I’ve been a big fan of Adam Christopher since I first discovered his novel Empire State and its world-twisting take on superheroes. Two additional superhero novels followed (Empire’s sequel The Age Atomic and the stand-alone Seven Wonders) that are also solid recommendations, but I’m really quite taken with Christopher’s science fiction/supernatural/horror universe that he created with the eerie The Burning Dark and now continues with sci-fi military thriller The Machine Awakes.
Science fiction and horror are a tricky balance. I often find that with a science fiction story background, the concept of things-that-go-bump are hard to pull off because advanced science either explains away the supernatural or often is used to save the day with advanced weaponry or an “alien solution.” The Burning Dark found a way to offer a mix of military science fiction with a dose of dread–fans of Event Horizon will appreciate the shadows in the corner of the eye that fill the decommissioned space station orbiting a strange star that gives off toxic radiation. This story takes place in a future where corporations own planets for mining and the Fleet is defending humanity across light-years of territory against an artificial intelligence-driven enemy called the Spiders that can disassemble entire planets. The Burning Dark, however, is not a story about the Spiders or The Fleet’s military operations… it’s a creep-filled tale of a darkness that is trying to escape into our universe, first through negotiation and later through manipulation and force. It was good stuff, and I thought it was a stand-alone story that tied things up nicely.
Then Tor reached out to me to tell me a sequel was in the works, a sequel that would take a slight detour back to the Fleet. What I was expecting was another supernatural story, but what I got was a tight military-style mystery that not only answered a few questions about the events in Burning, but also opened up more than one new can of worms by introducing more details about the Psi-Marines, psychic warriors trained to interfere with Spider communications, and going deeper into the war with the Spiders and the Fleet organizations who must deal with two sides of the war–political and commercial.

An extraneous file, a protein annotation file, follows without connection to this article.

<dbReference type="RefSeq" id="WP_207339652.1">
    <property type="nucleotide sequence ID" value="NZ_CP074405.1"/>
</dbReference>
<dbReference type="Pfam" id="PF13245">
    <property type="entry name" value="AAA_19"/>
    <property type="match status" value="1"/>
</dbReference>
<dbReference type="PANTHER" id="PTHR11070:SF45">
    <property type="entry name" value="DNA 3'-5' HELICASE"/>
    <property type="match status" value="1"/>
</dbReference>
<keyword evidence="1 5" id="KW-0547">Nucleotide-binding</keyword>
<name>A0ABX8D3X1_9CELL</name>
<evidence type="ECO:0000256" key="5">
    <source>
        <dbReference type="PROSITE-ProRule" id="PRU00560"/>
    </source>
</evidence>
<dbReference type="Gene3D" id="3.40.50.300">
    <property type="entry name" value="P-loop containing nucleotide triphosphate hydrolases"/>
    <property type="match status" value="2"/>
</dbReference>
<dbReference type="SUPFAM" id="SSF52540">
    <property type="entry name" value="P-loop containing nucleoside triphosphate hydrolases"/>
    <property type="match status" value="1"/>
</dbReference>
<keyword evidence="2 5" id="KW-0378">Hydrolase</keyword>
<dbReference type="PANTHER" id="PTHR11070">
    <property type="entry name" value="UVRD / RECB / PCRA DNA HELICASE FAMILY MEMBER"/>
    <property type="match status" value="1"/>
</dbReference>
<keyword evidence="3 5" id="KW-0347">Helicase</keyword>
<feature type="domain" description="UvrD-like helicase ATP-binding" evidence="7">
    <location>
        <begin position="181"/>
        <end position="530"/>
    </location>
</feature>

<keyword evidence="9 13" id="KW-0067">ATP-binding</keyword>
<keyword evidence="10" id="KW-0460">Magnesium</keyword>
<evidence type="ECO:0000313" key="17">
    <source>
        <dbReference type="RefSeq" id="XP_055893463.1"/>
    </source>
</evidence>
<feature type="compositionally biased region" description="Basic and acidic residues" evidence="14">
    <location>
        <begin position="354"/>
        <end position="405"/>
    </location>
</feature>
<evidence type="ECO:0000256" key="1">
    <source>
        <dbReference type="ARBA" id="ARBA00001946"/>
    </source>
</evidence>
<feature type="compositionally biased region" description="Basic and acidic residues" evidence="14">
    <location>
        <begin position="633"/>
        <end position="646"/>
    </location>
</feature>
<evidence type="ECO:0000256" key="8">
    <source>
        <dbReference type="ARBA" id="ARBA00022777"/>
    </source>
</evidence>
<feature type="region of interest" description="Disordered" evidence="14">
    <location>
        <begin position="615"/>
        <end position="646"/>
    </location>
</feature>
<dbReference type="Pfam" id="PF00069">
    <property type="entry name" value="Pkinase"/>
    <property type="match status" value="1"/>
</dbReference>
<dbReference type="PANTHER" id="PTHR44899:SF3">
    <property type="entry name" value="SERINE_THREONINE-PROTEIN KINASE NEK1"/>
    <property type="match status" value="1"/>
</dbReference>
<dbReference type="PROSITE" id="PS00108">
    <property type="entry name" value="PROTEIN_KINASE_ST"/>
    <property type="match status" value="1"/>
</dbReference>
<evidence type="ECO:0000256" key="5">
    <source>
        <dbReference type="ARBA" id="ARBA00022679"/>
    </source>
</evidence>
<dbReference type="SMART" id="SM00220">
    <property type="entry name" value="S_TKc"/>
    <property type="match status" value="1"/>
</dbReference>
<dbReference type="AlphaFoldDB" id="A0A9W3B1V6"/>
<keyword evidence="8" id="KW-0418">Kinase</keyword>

At its most basic, The Machine Awakes is a mystery. More than one, actually: two shocking assassinations, twin psychic marines gone missing, and the discovery of an incredible jump in robotics technology. A Fleet special investigator is pulled from a deep-cover assignment to try and uncover the culprit or cause for what has put the Fleet in complete turmoil… and along the way he begins to discover a more sinister conspiracy that could very well mean not the end of the Fleet, but all of human civilization. Pretty heavy, huh?
The Machine Awakes may take place in the same sci-fi world as The Burning Dark, but the style of the storytelling is completely different. Gone is the supernatural, in comes the straight-forward whodunit. Did I miss the supernatural/horror found in The Burning Dark? A little. But Burning didn’t offer up the bird’s-eye view of the Spider War or the gritty details of how the Fleet operates. That kind of information has really helped get a better grasp on just how bad things may be with the war (and explain why certain events in The Burning Dark occurred).
Between the military thriller of The Machine Awakes and the horror found in The Burning Dark, I’m anxiously awaiting to see what direction Christopher takes next with the series. It’ll be interesting to see if the supernatural elements found in the first book will mix with the hard science fiction components found in the second. Christopher has created an enemy that has shown it can be relentless and cunning, and he’s also created an enemy that the Fleet knows almost nothing about. How will this play out? I have no idea, but Christopher hasn’t let me down with any of his other novels (including his recent Sherlock Holmes novel)… so I’m anxious to see what he comes up with next for the Fleet, the Spiders, and the Dark.